Across the nation, for millions of Britons, the mourning began for the queen they never had.

In St. Paul's Cathedral, where Diana was married 16 years ago, the vast nave was filled for a special evening service, attended mostly by people in casual weekend dress. Flags flew at half-staff across the kingdom. All soccer games -- the national sport -- were canceled. The airwaves were filled with "God Save the Queen," the national anthem.

Photographers who trailed car taken into custody

The Mercedes crashed in a tunnel at the Pont de l'Alma bridge along the Seine River. Immediately afterward, police detained seven photographers who reportedly were pursuing the car for photos.

Aerial of mangled crash

On Sunday afternoon, police announced a further step: The photographers had been placed in formal custody, and the probe would be handled by a special police unit usually assigned to high-priority terrorism cases.

Bernard Dartevelle, a lawyer for Dodi Fayed's father, Mohamed Al Fayed, said Sunday the family may file a civil lawsuit when the results of an investigation are complete.

The car was traveling at 80 to 85 mph (128 to 136 kph) before it slammed into a concrete abutment in the narrow tunnel, careened into a wall and was crushed like an accordion, police said. According to witnesses, paparazzi -- the commercial photographers who constantly followed Diana -- were pursuing the car on motorcycles.

Police seized two motorcycles and a motor scooter believed used in the chase. France Info radio said at least some of the photographers took pictures before help arrived -- and that one of the photographers was beaten at the scene by horrified witnesses.

"Serious questions will need to be asked as to whether the aggressive intrusion into her privacy has contributed to this tragedy," said British Foreign Secretary Robin Cook.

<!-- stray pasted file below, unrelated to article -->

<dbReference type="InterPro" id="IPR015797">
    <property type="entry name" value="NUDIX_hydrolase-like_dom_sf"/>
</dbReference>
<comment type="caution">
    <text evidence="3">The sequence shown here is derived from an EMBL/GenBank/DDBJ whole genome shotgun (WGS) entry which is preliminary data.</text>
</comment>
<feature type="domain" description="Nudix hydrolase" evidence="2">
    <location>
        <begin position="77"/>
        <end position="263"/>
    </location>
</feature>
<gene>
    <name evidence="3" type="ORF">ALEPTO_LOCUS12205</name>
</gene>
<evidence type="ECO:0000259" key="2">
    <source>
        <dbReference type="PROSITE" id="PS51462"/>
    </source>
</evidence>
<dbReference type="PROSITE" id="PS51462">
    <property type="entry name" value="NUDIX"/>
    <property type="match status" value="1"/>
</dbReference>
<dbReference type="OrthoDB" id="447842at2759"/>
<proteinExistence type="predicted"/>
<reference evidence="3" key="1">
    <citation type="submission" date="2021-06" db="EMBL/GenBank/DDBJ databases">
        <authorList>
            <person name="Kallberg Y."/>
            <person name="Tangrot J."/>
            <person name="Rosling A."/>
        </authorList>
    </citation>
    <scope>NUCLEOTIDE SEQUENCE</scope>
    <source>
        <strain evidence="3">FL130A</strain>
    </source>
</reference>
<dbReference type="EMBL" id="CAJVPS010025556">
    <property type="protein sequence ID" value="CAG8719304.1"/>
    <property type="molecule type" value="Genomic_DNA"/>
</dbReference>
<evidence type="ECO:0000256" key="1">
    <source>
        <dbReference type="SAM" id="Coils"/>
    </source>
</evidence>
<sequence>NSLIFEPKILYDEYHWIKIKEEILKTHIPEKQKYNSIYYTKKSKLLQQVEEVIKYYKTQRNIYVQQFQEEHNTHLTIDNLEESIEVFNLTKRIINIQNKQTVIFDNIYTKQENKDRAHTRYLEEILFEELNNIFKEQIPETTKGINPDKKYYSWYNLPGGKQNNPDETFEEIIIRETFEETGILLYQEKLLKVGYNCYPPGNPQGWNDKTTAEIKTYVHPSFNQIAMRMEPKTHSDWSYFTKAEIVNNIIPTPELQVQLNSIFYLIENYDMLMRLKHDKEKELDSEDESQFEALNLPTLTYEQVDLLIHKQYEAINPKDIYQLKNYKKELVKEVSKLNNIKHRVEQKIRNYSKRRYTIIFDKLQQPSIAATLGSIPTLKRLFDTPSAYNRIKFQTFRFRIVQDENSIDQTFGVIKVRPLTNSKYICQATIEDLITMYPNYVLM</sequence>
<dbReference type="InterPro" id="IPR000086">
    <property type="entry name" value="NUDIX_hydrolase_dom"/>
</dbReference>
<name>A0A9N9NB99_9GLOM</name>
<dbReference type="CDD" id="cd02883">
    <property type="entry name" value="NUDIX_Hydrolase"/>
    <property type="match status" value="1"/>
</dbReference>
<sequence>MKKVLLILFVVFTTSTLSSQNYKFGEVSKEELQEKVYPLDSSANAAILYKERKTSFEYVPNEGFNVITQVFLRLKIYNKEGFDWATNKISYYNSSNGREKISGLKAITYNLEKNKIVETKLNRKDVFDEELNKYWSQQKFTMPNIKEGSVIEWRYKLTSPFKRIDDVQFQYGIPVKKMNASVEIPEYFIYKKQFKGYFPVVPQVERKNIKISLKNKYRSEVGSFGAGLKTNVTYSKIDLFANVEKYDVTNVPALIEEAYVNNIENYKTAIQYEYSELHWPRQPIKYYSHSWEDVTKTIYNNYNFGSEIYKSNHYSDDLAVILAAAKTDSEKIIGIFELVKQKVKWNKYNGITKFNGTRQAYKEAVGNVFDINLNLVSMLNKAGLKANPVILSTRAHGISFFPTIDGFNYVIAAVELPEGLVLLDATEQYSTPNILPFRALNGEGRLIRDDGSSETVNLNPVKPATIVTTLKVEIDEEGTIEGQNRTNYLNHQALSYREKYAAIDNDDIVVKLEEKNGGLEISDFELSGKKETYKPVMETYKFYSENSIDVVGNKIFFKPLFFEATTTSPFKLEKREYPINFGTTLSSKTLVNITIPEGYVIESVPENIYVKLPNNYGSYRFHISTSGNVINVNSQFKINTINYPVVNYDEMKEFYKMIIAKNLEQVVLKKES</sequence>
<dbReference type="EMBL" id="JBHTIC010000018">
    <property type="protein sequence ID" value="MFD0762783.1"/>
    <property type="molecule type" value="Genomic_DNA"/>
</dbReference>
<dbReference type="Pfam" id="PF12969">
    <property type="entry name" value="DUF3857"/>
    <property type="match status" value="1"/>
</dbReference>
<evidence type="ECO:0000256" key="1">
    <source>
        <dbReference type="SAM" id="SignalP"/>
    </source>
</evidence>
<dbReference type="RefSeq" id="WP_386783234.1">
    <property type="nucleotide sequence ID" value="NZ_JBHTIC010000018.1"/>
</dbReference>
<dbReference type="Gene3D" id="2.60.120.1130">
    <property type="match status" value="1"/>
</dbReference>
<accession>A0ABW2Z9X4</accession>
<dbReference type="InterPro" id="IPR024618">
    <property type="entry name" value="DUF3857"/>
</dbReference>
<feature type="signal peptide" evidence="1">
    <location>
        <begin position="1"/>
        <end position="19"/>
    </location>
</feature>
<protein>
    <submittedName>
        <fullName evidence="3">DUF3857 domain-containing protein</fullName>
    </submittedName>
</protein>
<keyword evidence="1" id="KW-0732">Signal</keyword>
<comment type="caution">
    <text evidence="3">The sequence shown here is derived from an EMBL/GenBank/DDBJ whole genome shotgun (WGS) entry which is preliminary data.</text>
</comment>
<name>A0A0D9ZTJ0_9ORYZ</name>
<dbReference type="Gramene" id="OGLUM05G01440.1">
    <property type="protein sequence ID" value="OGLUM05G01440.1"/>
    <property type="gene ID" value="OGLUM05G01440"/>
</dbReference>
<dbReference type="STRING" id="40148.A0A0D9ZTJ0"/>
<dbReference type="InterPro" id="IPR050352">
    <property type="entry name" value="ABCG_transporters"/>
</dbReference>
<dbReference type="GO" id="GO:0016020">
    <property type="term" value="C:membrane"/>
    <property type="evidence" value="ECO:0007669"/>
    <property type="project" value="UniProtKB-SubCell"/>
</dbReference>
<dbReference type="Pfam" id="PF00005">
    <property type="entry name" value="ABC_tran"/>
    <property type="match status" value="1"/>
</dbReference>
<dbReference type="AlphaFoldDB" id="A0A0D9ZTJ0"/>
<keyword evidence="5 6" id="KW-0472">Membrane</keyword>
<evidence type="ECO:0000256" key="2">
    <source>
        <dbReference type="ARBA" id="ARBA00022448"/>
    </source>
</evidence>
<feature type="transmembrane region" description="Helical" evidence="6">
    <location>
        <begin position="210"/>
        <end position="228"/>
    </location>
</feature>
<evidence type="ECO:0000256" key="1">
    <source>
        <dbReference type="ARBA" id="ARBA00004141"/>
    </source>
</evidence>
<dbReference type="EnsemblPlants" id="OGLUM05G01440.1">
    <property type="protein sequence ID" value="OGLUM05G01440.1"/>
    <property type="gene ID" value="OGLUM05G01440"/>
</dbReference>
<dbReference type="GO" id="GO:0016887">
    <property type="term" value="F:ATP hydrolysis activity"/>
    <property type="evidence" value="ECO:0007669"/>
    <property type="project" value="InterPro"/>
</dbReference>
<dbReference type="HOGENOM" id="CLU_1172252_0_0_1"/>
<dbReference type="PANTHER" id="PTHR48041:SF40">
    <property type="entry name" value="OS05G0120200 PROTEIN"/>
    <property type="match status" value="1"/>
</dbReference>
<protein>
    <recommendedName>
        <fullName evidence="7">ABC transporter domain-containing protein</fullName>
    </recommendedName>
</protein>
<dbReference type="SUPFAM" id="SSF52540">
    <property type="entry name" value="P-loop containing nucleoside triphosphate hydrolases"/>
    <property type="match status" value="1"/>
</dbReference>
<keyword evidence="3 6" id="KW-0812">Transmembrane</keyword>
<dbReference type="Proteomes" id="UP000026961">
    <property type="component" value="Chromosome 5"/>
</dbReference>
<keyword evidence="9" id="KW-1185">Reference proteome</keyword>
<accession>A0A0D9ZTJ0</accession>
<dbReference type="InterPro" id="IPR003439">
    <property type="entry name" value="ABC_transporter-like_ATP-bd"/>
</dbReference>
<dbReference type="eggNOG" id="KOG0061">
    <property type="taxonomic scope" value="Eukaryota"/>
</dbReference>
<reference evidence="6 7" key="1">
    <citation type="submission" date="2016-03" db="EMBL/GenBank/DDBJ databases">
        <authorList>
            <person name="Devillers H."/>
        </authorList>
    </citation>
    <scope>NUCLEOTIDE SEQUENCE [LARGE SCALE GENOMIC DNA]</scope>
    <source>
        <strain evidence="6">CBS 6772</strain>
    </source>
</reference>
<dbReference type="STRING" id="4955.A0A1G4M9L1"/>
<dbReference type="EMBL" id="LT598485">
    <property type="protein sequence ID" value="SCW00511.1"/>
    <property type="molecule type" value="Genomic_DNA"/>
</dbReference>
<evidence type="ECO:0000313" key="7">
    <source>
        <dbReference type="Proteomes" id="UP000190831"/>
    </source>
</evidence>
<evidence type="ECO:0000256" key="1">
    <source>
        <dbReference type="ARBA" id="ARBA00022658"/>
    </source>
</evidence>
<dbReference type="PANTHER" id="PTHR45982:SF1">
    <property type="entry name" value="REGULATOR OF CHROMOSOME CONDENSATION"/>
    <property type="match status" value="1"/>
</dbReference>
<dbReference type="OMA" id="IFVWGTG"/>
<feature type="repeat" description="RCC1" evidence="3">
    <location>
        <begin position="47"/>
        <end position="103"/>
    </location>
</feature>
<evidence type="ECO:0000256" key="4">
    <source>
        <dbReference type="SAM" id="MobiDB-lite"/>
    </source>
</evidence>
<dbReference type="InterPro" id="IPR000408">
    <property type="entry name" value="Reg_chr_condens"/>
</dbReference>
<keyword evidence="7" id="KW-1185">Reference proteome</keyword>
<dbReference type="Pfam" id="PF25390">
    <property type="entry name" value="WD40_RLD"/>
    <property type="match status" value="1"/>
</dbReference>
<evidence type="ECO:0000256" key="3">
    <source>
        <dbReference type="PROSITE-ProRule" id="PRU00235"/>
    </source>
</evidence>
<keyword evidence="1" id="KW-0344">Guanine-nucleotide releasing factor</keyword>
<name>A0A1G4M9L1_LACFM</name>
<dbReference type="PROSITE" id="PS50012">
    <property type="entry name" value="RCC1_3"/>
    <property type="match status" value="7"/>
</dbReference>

Mourners gather at Kensington Palace

In London, people gathered outside Diana's Kensington Palace residence before dawn. Some sat with their heads in their hands and wept. Flowers from mourners adorned the palace gate.

Kensington Palace

One man lit two candles at Kensington Palace.

"I just feel disbelief more than shock," said student Fiona von Schank, 24, who brought two roses. "It's amazing that this woman who finally seemed to have just about found some happiness has now died so tragically."

Diana and Fayed, the 42-year-old son of the billionaire Egyptian owner of London's prestigious Harrods department store, had arrived in Paris on Saturday afternoon on a private visit. They had dined at the Ritz and were headed to a villa owned by Fayed in a posh district in western Paris, France Info reported.

Fayed family spokesperson Michael Cole relates Dodi's feelings for Diana
icon 264 K/24 sec. AIFF or WAV sound

Offering condolences via Web

The royal family's Web site,, invited users to offer condolences. The site opens with a color photograph of Diana smiling and dressed elegantly with a bouquet of wildflowers. The caption is simple: "Diana, Princess of Wales 1 July 1961 - 31 August 1997."

On a special link, users can sign in on the visitor's book and express their sympathy.

"Thank you for your kind message of condolence for the sad loss of Diana, Princess of Wales," a message from the royal family reads.